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Homepage Archives Open in new window Index (11/2003) AMP (10/2003) AMP (12/2003)   Vol. 37 November 2003 
Ask Mark Parker!
As seen in the November 2003 edition of W&ET Magazine
HOW TO SUBMIT YOUR FINDS

THE REVENUE CREW


Question Mark, I dug this button near an old sawmill here in Pennsylvania.  It has an anchor and shield on the front, and ".H. U.  STATES .H. REVENUE SERVICE" on the back.  It still has some gilt, but the shank is missing.  Could you check it out and let me know what it is, and whether it has any value?

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Answer Variously listed as a Revenue Marine or Revenue Cutter Service uniform button, it dates from the 1830s.  Predecessor of today's U.S. Coast Guard, the Revenue Marine was authorized by Congress in 1790 at the urging of Secretary of the Treasury, Alexander Hamilton.  "Cutters" (light, swift, well-armed schooners) were stationed at strategic ports in order to enforce tariffs and customs duties, and safeguard American maritime sovereignty.  Over time, the organization came to be known as the Revenue Cutter Service (or simply "Revenue Service"); however, the name change did not become official until many years later, in 1863.  Finally, in 1915 it was combined with the Lifesaving Service to form the Coast Guard.  As found, your button might bring $300; undamaged, $400.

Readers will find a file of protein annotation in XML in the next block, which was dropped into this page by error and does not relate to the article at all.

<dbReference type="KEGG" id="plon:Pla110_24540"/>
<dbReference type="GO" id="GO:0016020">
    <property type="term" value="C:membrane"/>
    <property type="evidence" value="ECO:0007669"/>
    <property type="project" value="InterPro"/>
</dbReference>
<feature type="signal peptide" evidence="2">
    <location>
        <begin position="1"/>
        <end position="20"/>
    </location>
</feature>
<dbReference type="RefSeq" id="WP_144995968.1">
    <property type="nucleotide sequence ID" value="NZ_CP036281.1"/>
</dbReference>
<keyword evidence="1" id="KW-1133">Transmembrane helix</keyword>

A MATTER OF DEGREE


Question Please identify the insignia on this gold & onyx ring. 

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Answer It's the Knights of Columbus Fourth Degree emblem.  Founded in 1882, the Knights of Columbus is a fraternal order for Roman Catholic men.  The Fourth Degree, which places special emphasis on good citizenship and national loyalty, was introduced in 1900.  Its members are the uniformed group within the order and are active in local units called "assemblies."  Along with the other three degrees, it is expressed in the Knights of Columbus' motto, "Charity, Unity, Fraternity, Patriotism."   Its emblem represents the Trinity and is composed of three symbols: a globe for God the Father, Creator of heaven and earth; a Crusader's cross for God the Son, Jesus Christ; and a dove for the Holy Spirit.  Its colors are those of American flag- red, white, and blue.  Rings such as yours retail new for about $300 in 10K gold, and $400 in 14K